I second this suggestion! My mom has been impersonated, and there's nothing we can do. Facebook has a way to report the fake account, but in order to do it, the person being impersonated has to do the reporting from their real account (no one else can report it), and they have to access the fake account in order to report it. However, if the imposter blocks the person they're impersonating, then it becomes impossible for that person to report the imposter. We have found no other way of letting facebook know, so the fake account remains. I made my own friends list private after this happened and recommended my friends to do the same. ALSO: Be careful when you get a friend request from a friend you already have. Make sure it's really them; otherwise, an imposter is now your friend and has access to all your "private" information!

  14. bob · 428 days ago

    How about a printer version of this page. I don't need to read everyone's comments, I just need to print the instructions so I can apply them when I go to F/B.

    • **EJ** · 428 days ago

      Modern browsers have a "tab" feature which allow you to have multiple windows open and be able to switch between them for reference. No need to waste paper and ink.

    • gene · 427 days ago

      Or, you can just highlight the section you want to print, copy it with Ctrl-c or copy, then paste it into Word or Notepad or whatever with Ctrl-v or paste; and print that. :^)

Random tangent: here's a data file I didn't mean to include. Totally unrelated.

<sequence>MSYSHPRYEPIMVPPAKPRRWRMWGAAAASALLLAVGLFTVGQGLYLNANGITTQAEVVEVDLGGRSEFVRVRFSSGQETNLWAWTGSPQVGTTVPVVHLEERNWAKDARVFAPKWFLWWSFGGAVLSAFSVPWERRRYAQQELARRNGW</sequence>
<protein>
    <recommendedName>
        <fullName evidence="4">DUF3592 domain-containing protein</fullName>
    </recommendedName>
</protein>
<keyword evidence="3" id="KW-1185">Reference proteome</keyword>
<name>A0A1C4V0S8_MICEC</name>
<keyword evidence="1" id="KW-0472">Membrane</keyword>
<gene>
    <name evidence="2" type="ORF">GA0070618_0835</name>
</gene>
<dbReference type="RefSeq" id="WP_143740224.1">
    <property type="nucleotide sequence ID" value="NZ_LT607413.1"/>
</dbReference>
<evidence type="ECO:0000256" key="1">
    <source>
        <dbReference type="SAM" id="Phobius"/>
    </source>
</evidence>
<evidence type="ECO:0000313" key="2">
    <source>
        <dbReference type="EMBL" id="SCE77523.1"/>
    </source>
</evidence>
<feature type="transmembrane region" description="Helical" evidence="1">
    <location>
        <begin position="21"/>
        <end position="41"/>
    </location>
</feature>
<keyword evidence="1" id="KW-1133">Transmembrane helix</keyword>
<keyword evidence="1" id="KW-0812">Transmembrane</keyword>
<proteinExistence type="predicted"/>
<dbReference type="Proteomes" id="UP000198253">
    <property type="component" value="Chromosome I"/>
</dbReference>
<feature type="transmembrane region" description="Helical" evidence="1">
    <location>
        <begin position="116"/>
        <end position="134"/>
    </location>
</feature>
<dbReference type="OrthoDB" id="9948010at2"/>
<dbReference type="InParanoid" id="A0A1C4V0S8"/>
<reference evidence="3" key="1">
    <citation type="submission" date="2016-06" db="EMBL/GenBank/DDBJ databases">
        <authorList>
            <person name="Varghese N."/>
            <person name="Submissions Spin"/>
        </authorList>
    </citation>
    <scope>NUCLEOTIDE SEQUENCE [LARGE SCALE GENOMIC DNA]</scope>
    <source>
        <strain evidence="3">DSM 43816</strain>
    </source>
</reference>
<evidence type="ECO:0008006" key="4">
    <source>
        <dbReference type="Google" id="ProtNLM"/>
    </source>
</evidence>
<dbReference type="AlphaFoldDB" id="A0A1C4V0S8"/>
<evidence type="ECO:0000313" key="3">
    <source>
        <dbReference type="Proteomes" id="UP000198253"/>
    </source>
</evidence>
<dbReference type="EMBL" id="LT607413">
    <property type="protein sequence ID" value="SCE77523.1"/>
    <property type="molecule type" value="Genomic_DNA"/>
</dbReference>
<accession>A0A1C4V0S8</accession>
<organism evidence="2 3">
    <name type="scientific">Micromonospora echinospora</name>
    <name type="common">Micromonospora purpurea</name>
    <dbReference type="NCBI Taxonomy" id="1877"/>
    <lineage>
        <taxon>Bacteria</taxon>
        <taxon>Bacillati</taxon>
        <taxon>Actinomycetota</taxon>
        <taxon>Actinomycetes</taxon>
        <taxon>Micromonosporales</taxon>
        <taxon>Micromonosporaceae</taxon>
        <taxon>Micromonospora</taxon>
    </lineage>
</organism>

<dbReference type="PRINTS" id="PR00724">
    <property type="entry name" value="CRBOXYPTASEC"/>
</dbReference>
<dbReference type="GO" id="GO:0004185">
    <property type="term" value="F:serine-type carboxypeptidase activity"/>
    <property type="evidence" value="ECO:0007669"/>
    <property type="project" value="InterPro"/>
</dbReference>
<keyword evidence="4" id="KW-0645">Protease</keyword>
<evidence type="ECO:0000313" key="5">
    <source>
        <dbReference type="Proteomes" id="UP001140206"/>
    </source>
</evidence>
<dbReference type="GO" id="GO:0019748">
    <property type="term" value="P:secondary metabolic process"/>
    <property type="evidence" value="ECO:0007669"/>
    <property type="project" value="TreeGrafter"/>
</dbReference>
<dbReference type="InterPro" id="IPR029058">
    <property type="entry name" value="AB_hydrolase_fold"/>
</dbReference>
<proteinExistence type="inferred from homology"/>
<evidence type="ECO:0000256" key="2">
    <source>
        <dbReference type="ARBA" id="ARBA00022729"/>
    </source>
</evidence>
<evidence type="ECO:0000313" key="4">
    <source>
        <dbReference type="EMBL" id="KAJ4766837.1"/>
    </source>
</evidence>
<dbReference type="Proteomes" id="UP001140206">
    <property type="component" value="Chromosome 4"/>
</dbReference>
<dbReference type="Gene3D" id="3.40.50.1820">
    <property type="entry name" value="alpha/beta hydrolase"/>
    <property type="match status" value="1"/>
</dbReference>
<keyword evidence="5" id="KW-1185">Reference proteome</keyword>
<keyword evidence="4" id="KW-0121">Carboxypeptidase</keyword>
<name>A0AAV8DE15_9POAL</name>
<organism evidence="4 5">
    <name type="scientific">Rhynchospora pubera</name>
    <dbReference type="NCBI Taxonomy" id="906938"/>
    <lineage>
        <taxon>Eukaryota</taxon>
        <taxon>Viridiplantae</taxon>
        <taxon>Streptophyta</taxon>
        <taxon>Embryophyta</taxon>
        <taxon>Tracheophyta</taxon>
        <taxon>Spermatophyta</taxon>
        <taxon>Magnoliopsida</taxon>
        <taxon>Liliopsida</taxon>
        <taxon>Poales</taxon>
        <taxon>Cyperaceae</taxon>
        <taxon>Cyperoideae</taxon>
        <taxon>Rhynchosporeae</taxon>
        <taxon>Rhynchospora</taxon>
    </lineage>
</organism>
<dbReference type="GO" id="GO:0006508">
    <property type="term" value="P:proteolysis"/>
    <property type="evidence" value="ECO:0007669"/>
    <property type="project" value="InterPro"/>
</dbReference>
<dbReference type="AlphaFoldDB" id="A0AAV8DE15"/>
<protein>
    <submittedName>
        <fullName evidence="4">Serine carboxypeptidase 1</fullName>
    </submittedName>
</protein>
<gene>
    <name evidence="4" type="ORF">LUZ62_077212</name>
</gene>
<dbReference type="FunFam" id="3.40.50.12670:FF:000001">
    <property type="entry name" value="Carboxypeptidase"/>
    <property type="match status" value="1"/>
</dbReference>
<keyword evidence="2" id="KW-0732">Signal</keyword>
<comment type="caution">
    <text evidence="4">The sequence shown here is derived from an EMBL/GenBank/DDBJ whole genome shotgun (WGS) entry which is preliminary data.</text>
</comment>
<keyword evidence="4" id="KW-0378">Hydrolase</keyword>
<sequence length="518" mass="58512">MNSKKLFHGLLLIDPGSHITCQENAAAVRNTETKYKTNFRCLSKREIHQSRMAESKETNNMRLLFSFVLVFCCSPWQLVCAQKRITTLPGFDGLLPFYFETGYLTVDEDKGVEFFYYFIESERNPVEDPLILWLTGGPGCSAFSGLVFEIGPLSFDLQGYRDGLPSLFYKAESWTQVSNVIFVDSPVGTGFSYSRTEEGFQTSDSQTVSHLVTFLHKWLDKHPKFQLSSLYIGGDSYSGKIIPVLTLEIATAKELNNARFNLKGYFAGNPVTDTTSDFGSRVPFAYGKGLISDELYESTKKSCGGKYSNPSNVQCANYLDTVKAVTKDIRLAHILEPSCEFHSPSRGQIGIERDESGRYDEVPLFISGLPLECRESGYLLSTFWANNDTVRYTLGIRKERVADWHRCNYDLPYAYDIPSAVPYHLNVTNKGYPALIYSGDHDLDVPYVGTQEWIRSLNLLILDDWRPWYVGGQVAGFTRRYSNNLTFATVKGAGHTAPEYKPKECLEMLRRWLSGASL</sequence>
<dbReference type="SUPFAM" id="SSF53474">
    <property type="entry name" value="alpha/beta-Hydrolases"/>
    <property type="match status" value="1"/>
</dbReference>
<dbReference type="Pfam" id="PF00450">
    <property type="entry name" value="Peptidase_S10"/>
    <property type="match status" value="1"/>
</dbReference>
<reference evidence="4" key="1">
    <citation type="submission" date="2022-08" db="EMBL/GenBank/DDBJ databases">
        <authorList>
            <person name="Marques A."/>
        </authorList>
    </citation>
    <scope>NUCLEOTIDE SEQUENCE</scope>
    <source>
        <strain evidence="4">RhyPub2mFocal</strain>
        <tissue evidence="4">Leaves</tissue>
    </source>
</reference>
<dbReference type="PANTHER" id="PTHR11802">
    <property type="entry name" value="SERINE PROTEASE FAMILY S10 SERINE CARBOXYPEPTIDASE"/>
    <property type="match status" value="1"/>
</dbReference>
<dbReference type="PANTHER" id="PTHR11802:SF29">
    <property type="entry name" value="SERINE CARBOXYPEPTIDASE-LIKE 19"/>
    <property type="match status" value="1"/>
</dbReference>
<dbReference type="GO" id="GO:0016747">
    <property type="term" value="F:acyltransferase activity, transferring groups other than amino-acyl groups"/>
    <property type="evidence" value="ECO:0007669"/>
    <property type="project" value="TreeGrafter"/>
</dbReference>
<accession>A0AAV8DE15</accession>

15. Guest · 428 days ago

    To be sure that you are safe and secure - Don't be on Facebook or any 'social' website at all.

  16. DaveyL · 428 days ago

    How do I delete a Facebook account which has been opened using my name and email address without my knowledge or permission? I've always avoided Facebook and similar sites but they told me I now have an account!

    • Wolf_Star · 428 days ago

      If it is opened with your email address, then you can use their password reset system to reset the password to something only you know.

      Once reset, you can edit or delete anything on it, or even delete the account (as far as Facebook will allow). Set security to maximum, give it a maximum-character random password and then forget it.

  17. Wolf_Star · 428 days ago

    Facebook isn't interested in your privacy. They are interested in making money.
    If you're worried about something you post of Facebook remaining private, don't post it.
    There is no guarantee of privacy for ANYTHING posted ANYWHERE on the Internet.
    If a computer or server is connected to the Internet, it can be breached.

  18. gene · 427 days ago

    For Facebook to be able to send me notices to my phone each time someone logs in, probably me, from another browser or any other kind of text message would mean I would have to let them know what my cell number is. That I will never do. Why on earth would I? Let them use my data plan to tell me I logged in from IE or Pale Moon or Chrome instead of Firefox? Please.

  19. Verve · 427 days ago